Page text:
On the Town: Glendale Latino Assn. honors 2, helps support local toy drive
“Invite your friends and co-workers to meet you at Porto’s Bakery & Café.” That’s how the invitation to the Glendale Latino Assn. mixer began.
Besides satisfying their sweet tooth, attendees had the opportunity to contribute to the “Cops for Kids” toy drive held at the popular bakery.
Last Wednesday, more than 100 people dropped in for free eats and drinks, courtesy of Betty Porto, the bakery’s co-owner.
While they munched on Porto’s popular potato balls, the guests brought toys to drop off for the drive. There were a lot of plush toys — Santas, bears, reindeer, penguins and baby dolls — for the little kids and plenty of toy cars, trucks and trains for the big kids.
Even a toy grenade launcher that looked like the real thing was donated. Glendale Deputy Police Chief Carl Povilaitis wasn’t thrilled about that one.
Other cops on hand to collect the tamer toys were Sgt. Mike Wenz and community service officer Amy Tate.
Tate, who runs the “Cops for Kids” charity, said the program has been offered to those in need in Glendale for 30 years.
This year, police officers have “adopted” 27 families nominated by Glendale elementary school representatives. For every family, the officers donate $100 in gifts to children under 18 and $50 in gifts to those 18 and older.
Often children ask for the most basic of needs. They want underwear, socks, tennis shoes, shirts and backpacks. Each family is also given a Christmas tree.
All of the goodies amount to about $20,000 raised during the year by the police department.
The funds also cover scholarships given to Glendale students.
Tate said the surplus toys not distributed at Christmas are saved for future important uses. Officers called to a scene of a domestic-violence incident, for instance, give the toys to frightened children. In that way, the children may see the police in a more positive light.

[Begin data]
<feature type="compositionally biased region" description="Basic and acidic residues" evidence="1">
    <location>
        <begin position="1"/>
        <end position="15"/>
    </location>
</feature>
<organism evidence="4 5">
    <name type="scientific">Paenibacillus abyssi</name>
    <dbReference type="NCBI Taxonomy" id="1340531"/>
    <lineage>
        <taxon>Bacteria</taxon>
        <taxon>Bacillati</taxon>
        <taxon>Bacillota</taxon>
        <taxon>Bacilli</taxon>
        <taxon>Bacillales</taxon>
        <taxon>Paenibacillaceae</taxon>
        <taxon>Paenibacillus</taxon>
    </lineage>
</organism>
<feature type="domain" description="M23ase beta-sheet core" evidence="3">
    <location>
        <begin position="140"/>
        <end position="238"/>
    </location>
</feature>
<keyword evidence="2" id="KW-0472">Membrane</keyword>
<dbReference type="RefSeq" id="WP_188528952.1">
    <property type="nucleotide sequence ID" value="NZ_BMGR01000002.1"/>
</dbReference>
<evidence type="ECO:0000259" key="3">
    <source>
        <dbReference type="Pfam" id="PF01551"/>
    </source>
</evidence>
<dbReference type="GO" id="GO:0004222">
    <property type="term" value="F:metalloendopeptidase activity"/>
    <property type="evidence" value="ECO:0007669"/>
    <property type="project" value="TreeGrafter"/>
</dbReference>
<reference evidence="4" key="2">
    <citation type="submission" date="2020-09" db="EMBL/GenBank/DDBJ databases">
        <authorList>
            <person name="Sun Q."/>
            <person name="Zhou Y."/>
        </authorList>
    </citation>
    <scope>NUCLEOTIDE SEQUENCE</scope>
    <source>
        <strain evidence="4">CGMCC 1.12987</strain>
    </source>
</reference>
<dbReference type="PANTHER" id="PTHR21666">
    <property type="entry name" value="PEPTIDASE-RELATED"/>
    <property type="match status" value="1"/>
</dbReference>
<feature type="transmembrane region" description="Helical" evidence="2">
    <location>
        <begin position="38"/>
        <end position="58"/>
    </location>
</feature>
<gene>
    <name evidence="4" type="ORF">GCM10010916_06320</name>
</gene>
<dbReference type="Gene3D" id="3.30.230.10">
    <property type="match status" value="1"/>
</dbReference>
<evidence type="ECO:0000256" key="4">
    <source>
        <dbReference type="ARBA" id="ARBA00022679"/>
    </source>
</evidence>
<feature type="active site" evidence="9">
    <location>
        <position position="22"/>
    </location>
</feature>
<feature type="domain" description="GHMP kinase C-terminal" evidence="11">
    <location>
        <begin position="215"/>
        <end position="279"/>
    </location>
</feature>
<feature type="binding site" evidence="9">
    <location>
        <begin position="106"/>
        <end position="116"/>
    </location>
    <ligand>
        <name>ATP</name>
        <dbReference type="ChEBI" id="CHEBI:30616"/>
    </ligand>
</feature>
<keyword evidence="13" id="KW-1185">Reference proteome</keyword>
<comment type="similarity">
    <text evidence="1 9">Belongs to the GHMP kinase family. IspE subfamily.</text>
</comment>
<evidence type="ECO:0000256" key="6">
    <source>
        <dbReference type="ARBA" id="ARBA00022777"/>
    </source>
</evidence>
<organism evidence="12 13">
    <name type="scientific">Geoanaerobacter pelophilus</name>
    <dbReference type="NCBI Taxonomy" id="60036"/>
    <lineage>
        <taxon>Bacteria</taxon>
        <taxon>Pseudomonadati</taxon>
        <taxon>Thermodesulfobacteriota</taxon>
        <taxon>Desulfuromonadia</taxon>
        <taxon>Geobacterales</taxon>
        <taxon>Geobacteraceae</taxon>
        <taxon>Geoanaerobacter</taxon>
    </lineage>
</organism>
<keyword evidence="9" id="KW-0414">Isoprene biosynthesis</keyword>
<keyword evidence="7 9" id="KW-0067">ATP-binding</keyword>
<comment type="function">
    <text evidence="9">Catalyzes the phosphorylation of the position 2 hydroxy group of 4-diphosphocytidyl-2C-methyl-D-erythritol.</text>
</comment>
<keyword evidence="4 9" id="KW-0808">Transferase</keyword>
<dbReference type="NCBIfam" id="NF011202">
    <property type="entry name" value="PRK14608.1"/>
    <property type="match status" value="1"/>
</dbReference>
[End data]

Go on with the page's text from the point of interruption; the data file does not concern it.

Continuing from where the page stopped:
Glendale VIPs attending included Glendale City Councilwoman and former mayor Paula Devine, who was named the Latino association’s 2018 Woman of the Year. She was at the event with her husband, Art.
The association’s Man of the Year was Glendale City Atty. Mike Garcia, who did not attend the mixer.
More VIPs on hand were Miryam Finkelberg, association president, and her husband, Louis, and two of their three sons, Kyle and Sean.
Nancy Guillen, immediate past president of the organization, attended, wearing a toy antler headband.
Treasurer and legal counsel Monica Molina was busy behind the scenes collecting $10 from association members and $15 for non-members. Mixer donations contribute to the organization’s annual scholarship fund. To date, the association has given $164,000 in scholarships.
More mixer attendees from Glendale were Denise Miller, Susan Hunt, Monica Sierra, Mercy Velazquez, Glendale Arts’ Elissa Glickman and Glendale Community College trustee Anita Quinonez Gabrielian.
Two nights after the mixer, the Glendale Police Department’s “Shop With a Cop” program paired 40 kids in need with an officer for shopping at Target in the Glendale Galleria.
City officials attended a sweet ribbon-cutting ceremony to celebrate the grand opening of a new See’s Candies at the Americana at Brand on Friday.
Located between Nordstrom and Kate Spade, the shop had more than 200 candy lovers ready to open their wallets for plenty of nuts, chews and chocolates.
The trick was to snag some of the free stuff. The first 100 people in line scored free See’s tote bags and “Happy Habit Hats.” Everyone got a chocolate-covered caramel candy.
Cutting the ribbon was Glendale Mayor Vartan Gharpetian. At his side were Glendale City Councilman Ara Najarian and City Atty. Mike Garcia.
Applauding from their place in line were Glendale residents Angelo Puglisi and his wife, Sylvia. The couple said they are big fans of See’s and came to the opening straight from church.
Mistress of ceremonies was district sales manager and Glendale resident Patti Dugan. Another See’s VIP on hand was new store manager Stacey Thorpe, who reminded those with charity on their minds that See’s “Candy by the Carton” allows fundraisers to purchase candy in bulk and sell it directly to supporters.
See’s “Yum-Raising” is designed for fundraisers who want to create an online shop and communicate with supporters digitally.
RUTH SOWBY RANDS may be reached at email@example.com.